“I just want this to get out of my way.”
You know what I’m talking about, right? Things like:
- Using a new app, but you can’t proceed until you click through the popup tutorial boxes
- Productivity apps in general that promise to save you time, but end up costing you more
- Trying to pay a bill on an archaic system where the one thing you need is buried under 3 menus—you’d think they’d make it easier for them to take your money.
- Any tool that only does half the job forcing you to manually finish it, which took more time than if you had done the whole thing manually.
They’re In Your Way
That’s what the landscape is like right now with application development platforms (ADPs) and other low-code/no-code business process tools.
Maybe you’re already using one because they seemed like less of an investment than developing something in-house, with developers and code, but they still got in your way.
What do I mean? One of two things has happened:
- It actually did save you time and/or money—up front, but you’re stuck with:
- Price increases that scale up as you use it more, which means the price tag is in your way, OR
- Technologies that you can’t easily change are in your way, that make it time-consuming and costly to change if you ever need to, even if you only need to change one part of your solution.
- The software solution is complex, it took more time and money to implement than if you had coded it in-house, and it had a steep learning curve—all of which got in your way.
Or they have some niche limitation that’s in your way, like a limited number of 3rd-party integrations in a drop-down box and you’re just waiting for them to add the ONE tool you need.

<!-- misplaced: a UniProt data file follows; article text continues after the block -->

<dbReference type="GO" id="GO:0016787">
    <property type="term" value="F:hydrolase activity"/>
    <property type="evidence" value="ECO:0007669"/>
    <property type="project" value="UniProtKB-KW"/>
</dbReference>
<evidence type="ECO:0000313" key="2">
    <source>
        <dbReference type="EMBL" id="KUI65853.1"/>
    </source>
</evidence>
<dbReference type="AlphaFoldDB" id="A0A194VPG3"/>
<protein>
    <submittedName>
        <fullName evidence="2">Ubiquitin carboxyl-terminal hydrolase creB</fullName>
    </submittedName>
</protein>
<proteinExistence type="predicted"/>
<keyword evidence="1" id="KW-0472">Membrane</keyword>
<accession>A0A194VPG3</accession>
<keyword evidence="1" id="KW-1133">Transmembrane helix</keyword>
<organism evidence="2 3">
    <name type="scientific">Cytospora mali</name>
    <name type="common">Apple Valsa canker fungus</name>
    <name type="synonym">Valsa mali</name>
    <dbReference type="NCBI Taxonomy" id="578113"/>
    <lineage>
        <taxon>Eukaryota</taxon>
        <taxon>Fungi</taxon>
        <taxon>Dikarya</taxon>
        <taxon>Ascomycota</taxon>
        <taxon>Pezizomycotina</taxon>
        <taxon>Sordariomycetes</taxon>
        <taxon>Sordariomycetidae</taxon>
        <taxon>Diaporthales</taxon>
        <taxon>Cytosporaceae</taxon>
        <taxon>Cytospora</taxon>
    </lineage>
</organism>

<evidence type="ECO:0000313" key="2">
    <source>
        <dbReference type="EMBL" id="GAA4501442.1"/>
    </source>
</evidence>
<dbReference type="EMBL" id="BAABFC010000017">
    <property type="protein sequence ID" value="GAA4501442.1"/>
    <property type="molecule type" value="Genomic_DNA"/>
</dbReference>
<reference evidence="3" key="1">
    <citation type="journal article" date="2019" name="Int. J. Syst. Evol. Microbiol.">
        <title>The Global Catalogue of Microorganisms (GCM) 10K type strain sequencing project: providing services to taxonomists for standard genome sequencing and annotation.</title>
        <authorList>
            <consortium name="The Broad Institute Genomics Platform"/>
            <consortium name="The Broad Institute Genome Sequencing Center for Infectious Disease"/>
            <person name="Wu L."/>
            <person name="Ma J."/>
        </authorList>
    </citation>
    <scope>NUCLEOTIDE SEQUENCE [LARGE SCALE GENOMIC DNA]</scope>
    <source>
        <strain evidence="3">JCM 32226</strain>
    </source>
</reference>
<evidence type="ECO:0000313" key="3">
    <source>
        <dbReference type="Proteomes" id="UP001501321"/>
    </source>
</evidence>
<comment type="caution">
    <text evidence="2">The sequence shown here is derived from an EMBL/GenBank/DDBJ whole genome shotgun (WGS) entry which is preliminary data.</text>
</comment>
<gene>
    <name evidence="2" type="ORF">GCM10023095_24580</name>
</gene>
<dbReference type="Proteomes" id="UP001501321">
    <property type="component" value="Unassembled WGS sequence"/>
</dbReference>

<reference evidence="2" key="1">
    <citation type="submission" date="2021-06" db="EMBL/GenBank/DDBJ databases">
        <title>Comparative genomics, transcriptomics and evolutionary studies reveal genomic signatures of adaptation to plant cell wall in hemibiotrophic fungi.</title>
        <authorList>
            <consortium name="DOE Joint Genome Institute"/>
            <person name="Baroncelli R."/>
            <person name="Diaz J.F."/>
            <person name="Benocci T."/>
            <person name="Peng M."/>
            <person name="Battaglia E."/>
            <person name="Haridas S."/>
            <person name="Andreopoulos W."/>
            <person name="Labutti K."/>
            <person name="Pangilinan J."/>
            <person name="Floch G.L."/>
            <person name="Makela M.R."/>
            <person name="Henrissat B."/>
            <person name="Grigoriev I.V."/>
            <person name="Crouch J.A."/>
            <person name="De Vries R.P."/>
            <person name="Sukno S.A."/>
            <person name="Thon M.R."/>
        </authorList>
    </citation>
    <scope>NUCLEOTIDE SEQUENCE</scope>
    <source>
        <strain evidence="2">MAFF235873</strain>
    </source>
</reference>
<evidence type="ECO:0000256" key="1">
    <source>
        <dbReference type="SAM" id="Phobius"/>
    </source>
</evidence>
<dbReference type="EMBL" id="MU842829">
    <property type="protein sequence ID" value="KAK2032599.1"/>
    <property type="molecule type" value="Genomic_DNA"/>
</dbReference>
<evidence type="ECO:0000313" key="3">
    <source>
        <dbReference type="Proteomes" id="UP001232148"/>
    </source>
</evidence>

I’ve already seen people asking “Should I become an [application development platform (ADP)] specialist?” There are entire platforms that create job ecosystems around themselves—because of their complexities. They get in your way.
They’re supposed to make things easier, not require new job roles to help you run them. That goes beyond mere technical lock-in.
Developer-First AND No-Code / Low-Code Platform Benefits
Here’s the thing though.
Your developers and IT people are the ones who are ultimately responsible for keeping things running.
What if you could buy a solution that puts IT and developers first? “What does that look like?” you might ask.
It’s a Pro-Code / Low-code platform that:
- Leverages drag-and-drop forms, not just for the user-facing elements of your app, but also to structure and manage your database for your app
- Integrates with anything, even legacy systems, because it’s API-driven
- It’s deployed in your environment so any potential security or compliance requirements are irrelevant
- It uses your tech stack your development and IT teams are already familiar with
Plus, the price doesn’t scale up just because you use it more.
That’s what Form.io does. It’s total flexibility for building your next business process application.
BUT there’s still a cost. It’s still not for everyone.
What’s The Catch?
A low-code/no-code ADP, in the traditional sense, is a tool that will enable a non-developer to build an application, without coding, but with one or more of the above mentioned strings attached.
Form.io is NOT an ADP in this sense. Your developers will still build the business process app(s) that you need.
There will be coding.
- When it comes time to build ALL your forms, no matter how complex, a non-developer can do that with drag and drop.
- When it comes time to modify a form that’s in production, a non-developer can also do that
- When it comes time to integrate that one 3rd-party microservice or legacy system, you can send the data to its API from Form.io, or you can pull the data through Form.io’s API—whichever way you want.
- When it comes time to configure how your data will be stored and organized, could a non-developer do that? Theoretically, yes because you’re still just dragging and dropping forms.
- Every form is an API. Every field is an API. Every submission is an API.
Again, the flexibility.
Because the only strings attached that you want are the API strings.